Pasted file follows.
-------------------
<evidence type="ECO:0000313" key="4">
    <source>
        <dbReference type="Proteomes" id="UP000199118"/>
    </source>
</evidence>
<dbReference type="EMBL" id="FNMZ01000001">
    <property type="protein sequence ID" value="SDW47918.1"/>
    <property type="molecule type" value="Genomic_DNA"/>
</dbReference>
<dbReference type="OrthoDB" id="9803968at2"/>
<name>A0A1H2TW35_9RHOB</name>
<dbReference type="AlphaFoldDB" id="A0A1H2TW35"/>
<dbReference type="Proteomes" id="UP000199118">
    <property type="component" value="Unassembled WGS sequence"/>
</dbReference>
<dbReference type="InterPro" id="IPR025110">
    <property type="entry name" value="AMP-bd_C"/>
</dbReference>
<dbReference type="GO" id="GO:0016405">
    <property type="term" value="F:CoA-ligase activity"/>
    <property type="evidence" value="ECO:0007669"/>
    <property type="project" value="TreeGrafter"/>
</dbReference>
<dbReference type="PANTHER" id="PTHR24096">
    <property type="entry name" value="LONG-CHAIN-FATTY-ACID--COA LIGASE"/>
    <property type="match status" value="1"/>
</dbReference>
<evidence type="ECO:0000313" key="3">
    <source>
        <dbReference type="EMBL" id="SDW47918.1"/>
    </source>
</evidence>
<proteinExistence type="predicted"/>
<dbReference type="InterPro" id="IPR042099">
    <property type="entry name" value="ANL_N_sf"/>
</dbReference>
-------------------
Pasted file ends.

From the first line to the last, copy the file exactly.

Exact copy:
<evidence type="ECO:0000313" key="4">
    <source>
        <dbReference type="Proteomes" id="UP000199118"/>
    </source>
</evidence>
<dbReference type="EMBL" id="FNMZ01000001">
    <property type="protein sequence ID" value="SDW47918.1"/>
    <property type="molecule type" value="Genomic_DNA"/>
</dbReference>
<dbReference type="OrthoDB" id="9803968at2"/>
<name>A0A1H2TW35_9RHOB</name>
<dbReference type="AlphaFoldDB" id="A0A1H2TW35"/>
<dbReference type="Proteomes" id="UP000199118">
    <property type="component" value="Unassembled WGS sequence"/>
</dbReference>
<dbReference type="InterPro" id="IPR025110">
    <property type="entry name" value="AMP-bd_C"/>
</dbReference>
<dbReference type="GO" id="GO:0016405">
    <property type="term" value="F:CoA-ligase activity"/>
    <property type="evidence" value="ECO:0007669"/>
    <property type="project" value="TreeGrafter"/>
</dbReference>
<dbReference type="PANTHER" id="PTHR24096">
    <property type="entry name" value="LONG-CHAIN-FATTY-ACID--COA LIGASE"/>
    <property type="match status" value="1"/>
</dbReference>
<evidence type="ECO:0000313" key="3">
    <source>
        <dbReference type="EMBL" id="SDW47918.1"/>
    </source>
</evidence>
<proteinExistence type="predicted"/>
<dbReference type="InterPro" id="IPR042099">
    <property type="entry name" value="ANL_N_sf"/>
</dbReference>